CFTC Says Enforcing Risk-Management Rules Is a Priority
In a first, swaps regulator charges the bank with violating risk-management regulations put in place after the financial crisis
The Commodity Futures Trading Commission for the first time charged a bank with violating risk-management rules adopted after the financial crisis, a signal to the industry to bolster internal controls in their swaps businesses.
The CFTC late Tuesday said it charged a U.S. subsidiary of London-based HSBC HoldingsPLC with violating rules that require financial institutions to establish a governing body and internal policies to oversee data reporting for swaps dealers. HSBC agreed to pay $650,000 to settle the case, which also included allegations of reporting failures.
The CFTC adopted its risk-management rules in the wake of the financial crisis, alongside a host of other requirements for swaps dealers. Swaps are bets on the direction of interest rates, commodities and other assets.
The enforcement action shows the regulator underscoring the importance of postcrisis rules that otherwise haven’t received much attention among the wave of changes adopted under the 2010 Dodd-Frank financial-regulatory overhaul, according to Aitan Goelman, a former enforcement director at the CFTC.
“There is a concern that they become [viewed as] mere suggestions,” said Mr Goelman, who left the CFTC in 2017 and is now a partner in the white-collar-defence practice at Zuckerman Spaeder LLP. “I think this is an illustration of the CFTC saying, ‘No, guys. You really have to follow this.’”
The CFTC described its settlement with HSBC as part of a continuing effort to ensure swaps dealers have strong internal controls in place.
“The commission’s swap-dealer risk management rules are designed to monitor and regulate systemic risk endemic to the swaps market,” said James McDonald, director of the CFTC’s enforcement division, in a press release announcing the case.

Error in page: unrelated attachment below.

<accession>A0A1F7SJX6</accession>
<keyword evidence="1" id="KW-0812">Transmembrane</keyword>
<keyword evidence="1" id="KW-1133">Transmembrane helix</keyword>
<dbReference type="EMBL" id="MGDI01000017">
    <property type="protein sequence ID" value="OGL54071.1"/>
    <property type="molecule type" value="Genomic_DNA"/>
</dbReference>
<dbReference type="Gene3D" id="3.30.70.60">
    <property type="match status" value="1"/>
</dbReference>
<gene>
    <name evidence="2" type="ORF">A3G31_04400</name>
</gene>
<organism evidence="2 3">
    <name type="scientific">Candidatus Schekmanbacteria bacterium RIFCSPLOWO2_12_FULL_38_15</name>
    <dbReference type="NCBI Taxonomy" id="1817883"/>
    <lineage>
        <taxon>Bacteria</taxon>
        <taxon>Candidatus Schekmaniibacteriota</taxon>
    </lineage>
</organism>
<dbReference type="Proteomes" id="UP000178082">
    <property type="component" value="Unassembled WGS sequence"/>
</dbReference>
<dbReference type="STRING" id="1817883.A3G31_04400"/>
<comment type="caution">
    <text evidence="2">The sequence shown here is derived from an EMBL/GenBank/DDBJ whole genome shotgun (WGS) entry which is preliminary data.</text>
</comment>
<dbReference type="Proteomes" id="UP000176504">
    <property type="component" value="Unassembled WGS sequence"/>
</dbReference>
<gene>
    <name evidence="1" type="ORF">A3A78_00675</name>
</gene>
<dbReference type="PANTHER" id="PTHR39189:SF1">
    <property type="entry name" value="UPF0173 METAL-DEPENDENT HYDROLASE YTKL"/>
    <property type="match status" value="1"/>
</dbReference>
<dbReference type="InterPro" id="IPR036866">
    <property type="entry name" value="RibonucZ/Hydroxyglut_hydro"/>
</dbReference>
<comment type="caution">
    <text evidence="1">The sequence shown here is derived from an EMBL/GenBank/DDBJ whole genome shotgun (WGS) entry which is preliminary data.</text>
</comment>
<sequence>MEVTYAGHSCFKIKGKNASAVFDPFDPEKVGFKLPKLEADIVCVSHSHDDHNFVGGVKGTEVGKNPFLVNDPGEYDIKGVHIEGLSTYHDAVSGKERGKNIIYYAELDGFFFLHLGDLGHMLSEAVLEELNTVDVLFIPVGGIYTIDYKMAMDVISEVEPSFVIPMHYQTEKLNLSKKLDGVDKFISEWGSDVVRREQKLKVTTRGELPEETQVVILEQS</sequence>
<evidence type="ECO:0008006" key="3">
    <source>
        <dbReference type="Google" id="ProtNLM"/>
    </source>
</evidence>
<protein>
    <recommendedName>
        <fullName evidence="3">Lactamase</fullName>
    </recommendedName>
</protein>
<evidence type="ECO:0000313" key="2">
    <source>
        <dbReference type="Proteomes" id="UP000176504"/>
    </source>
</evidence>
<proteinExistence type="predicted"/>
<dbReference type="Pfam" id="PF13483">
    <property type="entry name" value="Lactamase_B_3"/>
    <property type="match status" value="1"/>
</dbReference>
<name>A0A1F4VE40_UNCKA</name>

At issue in the HSBC case—and other enforcement actions involving swaps reporting—is the CFTC’s ability to collect accurate data about a large financial market that was largely opaque before Dodd-Frank, attorneys said.
According to the settlement, HSBC’s U.S. division from January 2013 until November 2015 had no governing body in place to identify and manage swaps-related risks. Additionally, the bank approved risk-tolerance limits and policies for its swaps business as part of broader reviews across its business lines, rather than separately as a stand-alone unit, the agency said.
“We have since improved all relevant systems and processes,” HSBC spokesman Rob Sherman said in an email.
The bank didn’t admit or deny the regulator’s findings, according to the settlement.
The case sends a message to swaps dealers, several of which have been fined by the CFTC in recent years for faulty data reporting, said Michael Spafford, a partner in the investigations and white-collar-defence practice at Paul Hastings LLP.
“It’s not just a question of having the systems in place,” Mr Spafford said. “They have to be supervised.”
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